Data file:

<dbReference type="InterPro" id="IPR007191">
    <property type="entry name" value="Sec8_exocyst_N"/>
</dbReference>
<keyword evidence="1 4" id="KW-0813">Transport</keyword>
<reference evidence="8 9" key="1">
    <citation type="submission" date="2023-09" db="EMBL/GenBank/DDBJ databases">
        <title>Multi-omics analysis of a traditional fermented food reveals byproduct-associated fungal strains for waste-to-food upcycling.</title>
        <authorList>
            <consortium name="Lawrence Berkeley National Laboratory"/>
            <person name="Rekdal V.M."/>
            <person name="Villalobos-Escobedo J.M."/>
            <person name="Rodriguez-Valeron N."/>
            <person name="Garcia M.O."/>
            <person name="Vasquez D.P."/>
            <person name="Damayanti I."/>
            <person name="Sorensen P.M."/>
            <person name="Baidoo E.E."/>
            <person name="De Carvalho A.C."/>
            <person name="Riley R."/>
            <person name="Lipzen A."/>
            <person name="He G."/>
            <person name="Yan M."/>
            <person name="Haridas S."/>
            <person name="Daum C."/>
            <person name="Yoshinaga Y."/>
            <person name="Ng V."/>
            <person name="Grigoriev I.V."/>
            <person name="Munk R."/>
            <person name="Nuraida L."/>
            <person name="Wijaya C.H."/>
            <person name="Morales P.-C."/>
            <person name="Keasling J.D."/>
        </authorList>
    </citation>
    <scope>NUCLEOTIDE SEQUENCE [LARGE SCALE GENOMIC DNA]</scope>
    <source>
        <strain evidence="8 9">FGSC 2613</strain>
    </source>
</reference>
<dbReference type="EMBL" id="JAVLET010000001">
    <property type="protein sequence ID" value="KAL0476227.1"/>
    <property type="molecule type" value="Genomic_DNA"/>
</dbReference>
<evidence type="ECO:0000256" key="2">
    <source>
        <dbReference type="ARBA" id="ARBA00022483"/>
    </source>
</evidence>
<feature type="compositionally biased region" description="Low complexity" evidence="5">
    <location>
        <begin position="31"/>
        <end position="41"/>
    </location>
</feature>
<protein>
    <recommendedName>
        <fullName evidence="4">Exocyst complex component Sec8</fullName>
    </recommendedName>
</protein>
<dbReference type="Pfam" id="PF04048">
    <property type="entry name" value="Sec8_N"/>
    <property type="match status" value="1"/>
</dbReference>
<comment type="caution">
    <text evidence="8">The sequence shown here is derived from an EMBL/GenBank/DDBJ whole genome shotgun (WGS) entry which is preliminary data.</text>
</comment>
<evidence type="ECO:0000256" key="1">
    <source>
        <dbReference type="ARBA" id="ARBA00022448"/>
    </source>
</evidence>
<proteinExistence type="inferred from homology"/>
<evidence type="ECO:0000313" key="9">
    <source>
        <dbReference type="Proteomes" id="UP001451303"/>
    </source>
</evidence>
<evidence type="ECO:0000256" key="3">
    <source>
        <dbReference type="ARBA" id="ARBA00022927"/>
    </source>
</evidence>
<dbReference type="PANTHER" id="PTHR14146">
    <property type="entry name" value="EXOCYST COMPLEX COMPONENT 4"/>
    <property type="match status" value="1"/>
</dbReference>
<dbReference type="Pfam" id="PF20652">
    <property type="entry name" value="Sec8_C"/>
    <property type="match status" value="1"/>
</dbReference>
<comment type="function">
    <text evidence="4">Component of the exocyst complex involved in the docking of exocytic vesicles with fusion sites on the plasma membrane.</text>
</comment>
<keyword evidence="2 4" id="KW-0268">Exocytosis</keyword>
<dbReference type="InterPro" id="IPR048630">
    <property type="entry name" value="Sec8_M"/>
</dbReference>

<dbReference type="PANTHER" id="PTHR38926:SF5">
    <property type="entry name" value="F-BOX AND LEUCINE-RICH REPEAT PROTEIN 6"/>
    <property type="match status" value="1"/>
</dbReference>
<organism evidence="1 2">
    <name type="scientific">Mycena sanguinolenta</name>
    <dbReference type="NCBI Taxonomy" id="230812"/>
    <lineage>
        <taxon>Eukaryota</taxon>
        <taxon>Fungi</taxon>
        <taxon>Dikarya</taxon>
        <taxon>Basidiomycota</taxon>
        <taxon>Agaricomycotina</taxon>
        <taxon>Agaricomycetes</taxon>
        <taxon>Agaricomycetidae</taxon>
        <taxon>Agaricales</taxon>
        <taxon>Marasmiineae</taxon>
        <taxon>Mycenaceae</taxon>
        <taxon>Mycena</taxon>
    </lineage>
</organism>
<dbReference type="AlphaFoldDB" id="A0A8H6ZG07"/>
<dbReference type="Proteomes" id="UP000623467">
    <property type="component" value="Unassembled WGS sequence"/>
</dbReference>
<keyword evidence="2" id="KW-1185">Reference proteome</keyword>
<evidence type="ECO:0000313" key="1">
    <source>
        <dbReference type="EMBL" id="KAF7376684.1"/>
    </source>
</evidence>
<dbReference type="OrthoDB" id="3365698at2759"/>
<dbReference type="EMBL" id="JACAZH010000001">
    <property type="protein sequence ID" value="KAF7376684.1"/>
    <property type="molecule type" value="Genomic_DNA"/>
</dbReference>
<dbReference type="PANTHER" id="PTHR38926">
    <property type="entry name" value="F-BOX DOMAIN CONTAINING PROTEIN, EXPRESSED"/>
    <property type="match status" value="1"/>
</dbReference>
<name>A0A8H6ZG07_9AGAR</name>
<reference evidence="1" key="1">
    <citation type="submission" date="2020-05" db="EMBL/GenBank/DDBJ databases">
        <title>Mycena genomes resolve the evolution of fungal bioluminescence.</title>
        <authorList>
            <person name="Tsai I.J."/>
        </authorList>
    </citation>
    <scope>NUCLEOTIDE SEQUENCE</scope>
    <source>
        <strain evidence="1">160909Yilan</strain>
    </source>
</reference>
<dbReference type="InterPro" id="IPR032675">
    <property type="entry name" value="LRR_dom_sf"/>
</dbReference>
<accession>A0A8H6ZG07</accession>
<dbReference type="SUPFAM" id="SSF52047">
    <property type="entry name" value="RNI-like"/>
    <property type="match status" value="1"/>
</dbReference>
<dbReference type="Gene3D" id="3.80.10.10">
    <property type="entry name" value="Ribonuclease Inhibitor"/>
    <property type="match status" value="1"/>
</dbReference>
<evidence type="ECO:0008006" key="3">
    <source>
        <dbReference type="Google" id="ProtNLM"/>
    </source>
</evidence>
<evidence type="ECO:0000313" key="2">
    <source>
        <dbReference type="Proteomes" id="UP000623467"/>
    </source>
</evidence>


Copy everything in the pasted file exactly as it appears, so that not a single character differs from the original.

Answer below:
<dbReference type="InterPro" id="IPR007191">
    <property type="entry name" value="Sec8_exocyst_N"/>
</dbReference>
<keyword evidence="1 4" id="KW-0813">Transport</keyword>
<reference evidence="8 9" key="1">
    <citation type="submission" date="2023-09" db="EMBL/GenBank/DDBJ databases">
        <title>Multi-omics analysis of a traditional fermented food reveals byproduct-associated fungal strains for waste-to-food upcycling.</title>
        <authorList>
            <consortium name="Lawrence Berkeley National Laboratory"/>
            <person name="Rekdal V.M."/>
            <person name="Villalobos-Escobedo J.M."/>
            <person name="Rodriguez-Valeron N."/>
            <person name="Garcia M.O."/>
            <person name="Vasquez D.P."/>
            <person name="Damayanti I."/>
            <person name="Sorensen P.M."/>
            <person name="Baidoo E.E."/>
            <person name="De Carvalho A.C."/>
            <person name="Riley R."/>
            <person name="Lipzen A."/>
            <person name="He G."/>
            <person name="Yan M."/>
            <person name="Haridas S."/>
            <person name="Daum C."/>
            <person name="Yoshinaga Y."/>
            <person name="Ng V."/>
            <person name="Grigoriev I.V."/>
            <person name="Munk R."/>
            <person name="Nuraida L."/>
            <person name="Wijaya C.H."/>
            <person name="Morales P.-C."/>
            <person name="Keasling J.D."/>
        </authorList>
    </citation>
    <scope>NUCLEOTIDE SEQUENCE [LARGE SCALE GENOMIC DNA]</scope>
    <source>
        <strain evidence="8 9">FGSC 2613</strain>
    </source>
</reference>
<dbReference type="EMBL" id="JAVLET010000001">
    <property type="protein sequence ID" value="KAL0476227.1"/>
    <property type="molecule type" value="Genomic_DNA"/>
</dbReference>
<evidence type="ECO:0000256" key="2">
    <source>
        <dbReference type="ARBA" id="ARBA00022483"/>
    </source>
</evidence>
<feature type="compositionally biased region" description="Low complexity" evidence="5">
    <location>
        <begin position="31"/>
        <end position="41"/>
    </location>
</feature>
<protein>
    <recommendedName>
        <fullName evidence="4">Exocyst complex component Sec8</fullName>
    </recommendedName>
</protein>
<dbReference type="Pfam" id="PF04048">
    <property type="entry name" value="Sec8_N"/>
    <property type="match status" value="1"/>
</dbReference>
<comment type="caution">
    <text evidence="8">The sequence shown here is derived from an EMBL/GenBank/DDBJ whole genome shotgun (WGS) entry which is preliminary data.</text>
</comment>
<evidence type="ECO:0000256" key="1">
    <source>
        <dbReference type="ARBA" id="ARBA00022448"/>
    </source>
</evidence>
<proteinExistence type="inferred from homology"/>
<evidence type="ECO:0000313" key="9">
    <source>
        <dbReference type="Proteomes" id="UP001451303"/>
    </source>
</evidence>
<evidence type="ECO:0000256" key="3">
    <source>
        <dbReference type="ARBA" id="ARBA00022927"/>
    </source>
</evidence>
<dbReference type="PANTHER" id="PTHR14146">
    <property type="entry name" value="EXOCYST COMPLEX COMPONENT 4"/>
    <property type="match status" value="1"/>
</dbReference>
<dbReference type="Pfam" id="PF20652">
    <property type="entry name" value="Sec8_C"/>
    <property type="match status" value="1"/>
</dbReference>
<comment type="function">
    <text evidence="4">Component of the exocyst complex involved in the docking of exocytic vesicles with fusion sites on the plasma membrane.</text>
</comment>
<keyword evidence="2 4" id="KW-0268">Exocytosis</keyword>
<dbReference type="InterPro" id="IPR048630">
    <property type="entry name" value="Sec8_M"/>
</dbReference>

<dbReference type="PANTHER" id="PTHR38926:SF5">
    <property type="entry name" value="F-BOX AND LEUCINE-RICH REPEAT PROTEIN 6"/>
    <property type="match status" value="1"/>
</dbReference>
<organism evidence="1 2">
    <name type="scientific">Mycena sanguinolenta</name>
    <dbReference type="NCBI Taxonomy" id="230812"/>
    <lineage>
        <taxon>Eukaryota</taxon>
        <taxon>Fungi</taxon>
        <taxon>Dikarya</taxon>
        <taxon>Basidiomycota</taxon>
        <taxon>Agaricomycotina</taxon>
        <taxon>Agaricomycetes</taxon>
        <taxon>Agaricomycetidae</taxon>
        <taxon>Agaricales</taxon>
        <taxon>Marasmiineae</taxon>
        <taxon>Mycenaceae</taxon>
        <taxon>Mycena</taxon>
    </lineage>
</organism>
<dbReference type="AlphaFoldDB" id="A0A8H6ZG07"/>
<dbReference type="Proteomes" id="UP000623467">
    <property type="component" value="Unassembled WGS sequence"/>
</dbReference>
<keyword evidence="2" id="KW-1185">Reference proteome</keyword>
<evidence type="ECO:0000313" key="1">
    <source>
        <dbReference type="EMBL" id="KAF7376684.1"/>
    </source>
</evidence>
<dbReference type="OrthoDB" id="3365698at2759"/>
<dbReference type="EMBL" id="JACAZH010000001">
    <property type="protein sequence ID" value="KAF7376684.1"/>
    <property type="molecule type" value="Genomic_DNA"/>
</dbReference>
<dbReference type="PANTHER" id="PTHR38926">
    <property type="entry name" value="F-BOX DOMAIN CONTAINING PROTEIN, EXPRESSED"/>
    <property type="match status" value="1"/>
</dbReference>
<name>A0A8H6ZG07_9AGAR</name>
<reference evidence="1" key="1">
    <citation type="submission" date="2020-05" db="EMBL/GenBank/DDBJ databases">
        <title>Mycena genomes resolve the evolution of fungal bioluminescence.</title>
        <authorList>
            <person name="Tsai I.J."/>
        </authorList>
    </citation>
    <scope>NUCLEOTIDE SEQUENCE</scope>
    <source>
        <strain evidence="1">160909Yilan</strain>
    </source>
</reference>
<dbReference type="InterPro" id="IPR032675">
    <property type="entry name" value="LRR_dom_sf"/>
</dbReference>
<accession>A0A8H6ZG07</accession>
<dbReference type="SUPFAM" id="SSF52047">
    <property type="entry name" value="RNI-like"/>
    <property type="match status" value="1"/>
</dbReference>
<dbReference type="Gene3D" id="3.80.10.10">
    <property type="entry name" value="Ribonuclease Inhibitor"/>
    <property type="match status" value="1"/>
</dbReference>
<evidence type="ECO:0008006" key="3">
    <source>
        <dbReference type="Google" id="ProtNLM"/>
    </source>
</evidence>
<evidence type="ECO:0000313" key="2">
    <source>
        <dbReference type="Proteomes" id="UP000623467"/>
    </source>
</evidence>